The Equifax hack and subsequent theft of personal data from 143 million Americans is… staggering doesn’t quite seem to cover it.
“Never waste a good crisis,” said Winston Churchill, and this one brings data security front and center. We can expect to see over the next few days an increasing number of experts explaining how it could have been avoided (and no, the answer is not necessarily “the blockchain”).
It should go farther, though. The issue speaks to centralization, not only of data storage but also of financial influence. Why does Equifax need that much data? Credit scoring, yes, but why does one firm hold that kind of power? A safer construction would be to use a combination of inputs, each gathered by a different entity, with relevant information fragmented and distributed. And yes, here is where blockchain technology could play a part – a relatively decentralized system with many, smaller and more insignificant points of failure.
If, on top of it all, you can get an identity system in which the information resides with the user, and all the aggregators see is the verification that the information satisfies certain requirements (without seeing what that information is), then we are looking at a potentially secure service.
This crisis has to drive home the point that the current vertical and siloed business and information structures need to evolve. The verticality of finance – inherited from the previous generation of powerful corporations – is at odds with the liquid nature of today’s principal product, data.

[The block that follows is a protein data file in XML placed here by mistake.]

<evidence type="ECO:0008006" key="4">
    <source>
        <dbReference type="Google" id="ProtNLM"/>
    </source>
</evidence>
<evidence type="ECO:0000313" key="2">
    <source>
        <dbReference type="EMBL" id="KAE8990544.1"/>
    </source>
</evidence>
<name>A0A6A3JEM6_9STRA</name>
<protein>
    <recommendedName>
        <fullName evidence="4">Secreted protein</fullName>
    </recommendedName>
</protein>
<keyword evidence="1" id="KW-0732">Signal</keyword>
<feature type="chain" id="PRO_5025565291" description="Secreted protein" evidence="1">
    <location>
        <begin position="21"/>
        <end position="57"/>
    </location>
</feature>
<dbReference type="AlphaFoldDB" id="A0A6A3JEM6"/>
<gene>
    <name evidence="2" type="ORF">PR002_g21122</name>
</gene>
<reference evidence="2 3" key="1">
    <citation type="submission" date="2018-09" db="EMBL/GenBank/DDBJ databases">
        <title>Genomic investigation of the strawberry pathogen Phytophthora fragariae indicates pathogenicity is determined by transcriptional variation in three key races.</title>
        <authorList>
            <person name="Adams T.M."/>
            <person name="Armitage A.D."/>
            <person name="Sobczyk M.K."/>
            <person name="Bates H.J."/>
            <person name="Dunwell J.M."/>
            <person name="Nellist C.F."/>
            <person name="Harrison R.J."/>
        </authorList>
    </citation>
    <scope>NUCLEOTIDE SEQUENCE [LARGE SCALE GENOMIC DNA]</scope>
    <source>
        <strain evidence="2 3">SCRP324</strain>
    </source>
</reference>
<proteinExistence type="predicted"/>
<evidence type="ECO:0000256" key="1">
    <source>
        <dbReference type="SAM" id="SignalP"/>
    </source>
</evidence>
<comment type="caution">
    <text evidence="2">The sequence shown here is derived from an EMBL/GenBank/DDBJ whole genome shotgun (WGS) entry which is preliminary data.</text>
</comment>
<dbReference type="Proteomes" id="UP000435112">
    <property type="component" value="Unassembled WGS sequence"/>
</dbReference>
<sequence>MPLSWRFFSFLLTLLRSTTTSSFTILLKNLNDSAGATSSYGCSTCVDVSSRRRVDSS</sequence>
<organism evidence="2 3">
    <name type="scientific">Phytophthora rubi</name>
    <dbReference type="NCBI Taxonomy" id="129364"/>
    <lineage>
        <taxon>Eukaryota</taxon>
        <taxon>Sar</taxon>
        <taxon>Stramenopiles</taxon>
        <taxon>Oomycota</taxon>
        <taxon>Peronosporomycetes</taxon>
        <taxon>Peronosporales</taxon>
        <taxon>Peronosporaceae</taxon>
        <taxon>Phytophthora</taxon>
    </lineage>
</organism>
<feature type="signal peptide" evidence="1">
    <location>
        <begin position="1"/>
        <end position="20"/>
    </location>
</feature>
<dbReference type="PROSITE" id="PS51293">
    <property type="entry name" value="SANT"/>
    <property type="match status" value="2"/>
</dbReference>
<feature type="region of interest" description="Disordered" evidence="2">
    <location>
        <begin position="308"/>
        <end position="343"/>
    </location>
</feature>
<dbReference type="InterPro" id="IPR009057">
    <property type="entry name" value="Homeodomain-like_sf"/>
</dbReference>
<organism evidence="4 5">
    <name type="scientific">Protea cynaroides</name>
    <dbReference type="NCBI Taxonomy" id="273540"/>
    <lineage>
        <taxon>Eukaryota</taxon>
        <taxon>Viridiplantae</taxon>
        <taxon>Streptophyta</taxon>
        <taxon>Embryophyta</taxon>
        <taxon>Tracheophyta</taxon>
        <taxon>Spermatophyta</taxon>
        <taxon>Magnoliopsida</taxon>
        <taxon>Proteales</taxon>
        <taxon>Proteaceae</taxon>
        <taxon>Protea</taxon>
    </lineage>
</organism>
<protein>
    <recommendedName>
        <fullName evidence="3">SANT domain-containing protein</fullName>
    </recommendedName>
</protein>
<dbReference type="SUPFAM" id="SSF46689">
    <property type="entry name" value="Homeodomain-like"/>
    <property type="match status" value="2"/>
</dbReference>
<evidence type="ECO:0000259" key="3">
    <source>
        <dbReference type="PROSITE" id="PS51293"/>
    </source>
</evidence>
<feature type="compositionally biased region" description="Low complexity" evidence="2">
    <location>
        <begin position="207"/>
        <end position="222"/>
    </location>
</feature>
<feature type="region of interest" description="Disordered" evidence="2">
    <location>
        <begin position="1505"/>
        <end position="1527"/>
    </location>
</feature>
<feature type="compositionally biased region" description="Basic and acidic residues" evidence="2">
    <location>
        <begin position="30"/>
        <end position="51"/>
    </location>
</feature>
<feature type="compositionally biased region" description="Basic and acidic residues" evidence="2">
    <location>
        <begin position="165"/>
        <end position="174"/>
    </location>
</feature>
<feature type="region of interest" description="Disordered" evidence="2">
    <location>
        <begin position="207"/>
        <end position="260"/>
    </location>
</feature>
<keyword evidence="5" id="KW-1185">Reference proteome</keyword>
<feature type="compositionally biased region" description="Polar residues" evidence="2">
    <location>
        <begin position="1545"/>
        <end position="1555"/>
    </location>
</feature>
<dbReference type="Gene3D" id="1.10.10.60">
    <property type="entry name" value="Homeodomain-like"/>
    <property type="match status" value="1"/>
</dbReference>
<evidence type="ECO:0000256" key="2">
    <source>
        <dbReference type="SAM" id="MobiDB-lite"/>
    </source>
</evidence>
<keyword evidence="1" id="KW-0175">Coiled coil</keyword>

It’s also a welcome reminder that all corporations should have a “we’ve been hacked” protocol in place. And it should be rehearsed regularly, because the simulated horror should be enough to remind the IT executives to make sure this doesn’t happen. If it does, at least the firm could avoid irreparable damage to its reputation by handling it with more empathy and ethics than the current management seems to be doing.
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This is interesting (from ICOs: Compelling Advantages, Real Risk, on CoinDesk):
“When a company sells equity to raise money, it doesn’t pay any income tax on the proceeds. When a company raises money through a token sale, the proceeds are treated as revenue, and therefore subject to tax.” (my emphasis)
In the US, that could equate to 40%. So, if the threat of SEC scrutiny and sanctions weren’t enough to put you off the idea of doing an ICO, there’s the fiscal efficiency of the proceeds. Not that investors would care in this get-rich-quick market… But they should.
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The New York Times published a fascinating timeline of best-selling stock photos for the search term “woman”, which shows a stark trend towards less focus on beauty, more on activity. Less on serenity and more on personality. Less on youth and more on achievement.
“In 2017, based on the Getty photos most chosen by marketers and the media, to be a woman is to be on your own, physically active and undeterred by either sweat or circuit boards.”
We all know it’s not that simple, and media trends do not always reflect reality. They can influence it, though.
It’s a good time to be alive, and a good time to be a woman.
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I love this: